Location Meeting Point Watch Leader
Howth Head, Dublin Balscadden Car Park Brian Glanville
Bray Head, Wicklow Pitch & putt car park Dinah Boyne
Hook Head, Wexford Hook Lighthouse Kevin Mc Cormick
Ardmore, Waterford Ram Head signal tower Andrew Malcolm
Galley Head, Cork Lighthouse Pádraig Whooley
Garranes, Beara, Cork Dzogchen Beara Ctr Patrick Lyne
Slea Head, Dingle Penisula, Kerry Slea Head Shrine Nick Massett
Brandon Point, Kerry Car park Mick O’Connell
Loop Head, Clare Lighthouse Aoife Foley
Black Head, Clare Lighthouse Joanne O’Brien
Downpatrick Head, Mayo Car park Conor Ryan
Mullaghmore Head, Sligo Mullaghmore lay by Fiona Farrell
Lough Swilly, Donegal Fort Dunree Dermot Mc Laughlin
Portstewart Head, Derry Harbour Hill Jim Allen
Larne, Antrim Larne Town Park, Glenarm Rd Ian Enlander

So get yourself to a headland near you on Sunday to find out more about the whales and dolphins around Ireland, and hopefully see a few for yourself.

I’ll be at the Galley Head watch in Cork… if you’re in the vicinity come say hello!

Apr 052010
 

More and more killer whales are being spotted in Irish waters these days… with many of the recent sightings identifiable as members of a well known pod of whales known as the Scottish West Coast Community Group.

(Photo via the Irish Whale and Dolphin Group website, © John Dennihy)

Two of these whales were spotted from Colin Barnes’s whale watching vessel The Holly Joe not far from Galley Head, West Cork on 27th March 2010… (identity confirmed by Andy Foote from the University of Aberdeen), with a larger group of 4-5 killer whales spotted a little further west (close to Baltimore) later the same day.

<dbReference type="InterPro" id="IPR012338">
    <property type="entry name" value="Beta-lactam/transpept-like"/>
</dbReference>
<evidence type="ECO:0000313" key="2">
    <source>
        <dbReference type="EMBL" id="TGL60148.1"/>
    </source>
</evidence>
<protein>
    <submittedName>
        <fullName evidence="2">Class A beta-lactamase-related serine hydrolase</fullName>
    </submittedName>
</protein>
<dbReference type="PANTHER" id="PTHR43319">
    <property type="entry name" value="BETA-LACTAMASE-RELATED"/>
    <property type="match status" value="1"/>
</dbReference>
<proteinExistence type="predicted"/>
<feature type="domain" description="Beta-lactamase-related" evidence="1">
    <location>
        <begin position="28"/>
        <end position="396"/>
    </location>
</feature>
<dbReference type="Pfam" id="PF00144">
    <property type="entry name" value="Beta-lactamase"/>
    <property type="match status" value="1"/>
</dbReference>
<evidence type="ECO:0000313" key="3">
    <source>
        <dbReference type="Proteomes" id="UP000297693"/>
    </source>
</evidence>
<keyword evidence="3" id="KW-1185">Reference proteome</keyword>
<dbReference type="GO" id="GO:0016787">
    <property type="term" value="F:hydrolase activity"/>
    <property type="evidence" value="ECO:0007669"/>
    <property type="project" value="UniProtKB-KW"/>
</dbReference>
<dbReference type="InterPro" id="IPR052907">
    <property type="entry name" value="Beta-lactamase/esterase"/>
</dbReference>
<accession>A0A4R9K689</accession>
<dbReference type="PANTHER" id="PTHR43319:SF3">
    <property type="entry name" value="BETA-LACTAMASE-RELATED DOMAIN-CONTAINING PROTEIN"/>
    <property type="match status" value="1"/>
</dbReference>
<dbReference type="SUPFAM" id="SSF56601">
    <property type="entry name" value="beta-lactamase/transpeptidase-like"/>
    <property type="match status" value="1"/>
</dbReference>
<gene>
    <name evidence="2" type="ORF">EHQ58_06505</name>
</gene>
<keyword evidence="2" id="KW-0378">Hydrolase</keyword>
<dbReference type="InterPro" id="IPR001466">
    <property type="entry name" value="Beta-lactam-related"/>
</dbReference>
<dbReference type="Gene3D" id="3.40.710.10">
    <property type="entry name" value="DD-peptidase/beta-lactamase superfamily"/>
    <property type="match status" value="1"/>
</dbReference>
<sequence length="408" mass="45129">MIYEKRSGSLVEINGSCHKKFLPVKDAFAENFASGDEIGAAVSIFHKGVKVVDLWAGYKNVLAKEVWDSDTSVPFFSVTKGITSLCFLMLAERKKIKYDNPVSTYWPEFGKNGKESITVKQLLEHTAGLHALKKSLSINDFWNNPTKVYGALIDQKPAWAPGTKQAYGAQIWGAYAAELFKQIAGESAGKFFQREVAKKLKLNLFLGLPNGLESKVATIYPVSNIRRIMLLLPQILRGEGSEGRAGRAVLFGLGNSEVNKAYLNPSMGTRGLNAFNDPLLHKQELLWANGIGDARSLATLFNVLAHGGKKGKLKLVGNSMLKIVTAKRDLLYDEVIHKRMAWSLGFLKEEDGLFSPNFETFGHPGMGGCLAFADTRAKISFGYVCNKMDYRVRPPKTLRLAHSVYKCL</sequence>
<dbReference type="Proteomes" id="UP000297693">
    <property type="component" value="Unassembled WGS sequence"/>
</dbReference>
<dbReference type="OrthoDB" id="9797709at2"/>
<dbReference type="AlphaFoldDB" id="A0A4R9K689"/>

Interestingly these sightings coincided with the first West Cork basking shark sightings of the season… leading Padraig Whooley, the IWDG sightings coordinator, to wonder whether the simultaneous arrival of the ocean’s apex predator and the huge but docile basking shark in Irish waters was somehow related.

Could basking shark be on the killer whale’s menu, or were they arriving together purely by chance?

There’s more information on these whale sightings on the IWDG website, and you can see details of all recent reported killer whale sightings around Ireland here.

Jan 312010
 

A humpback whale off West Cork, IrelandIn the wake of the spectacular humpback whale encounters off the Wexford coast recently, and the incredible footage shown on the RTÉ news, the Irish Whale and Dolphin Group (IWDG) is calling for funding to help them find out more about the humpback whales that visit Ireland’s coastline every year.

We’re incredibly lucky to have these amazing animals, and other large whale species, as regular visitors to our shores, and finding out more about them is a crucial step to the conservation of these magnificent animals.

I’ll let Dr. Simon Berrow of the IWDG explain:

I hope you have all got to the see the amazing images and footage of the humpback whale off Co. Wexford. Hopefully too, some of you will be able to go and see this magnificent creature for yourselves.  It might not breach, but humpback whales are still one of the most enigmatic and popular species on the planet.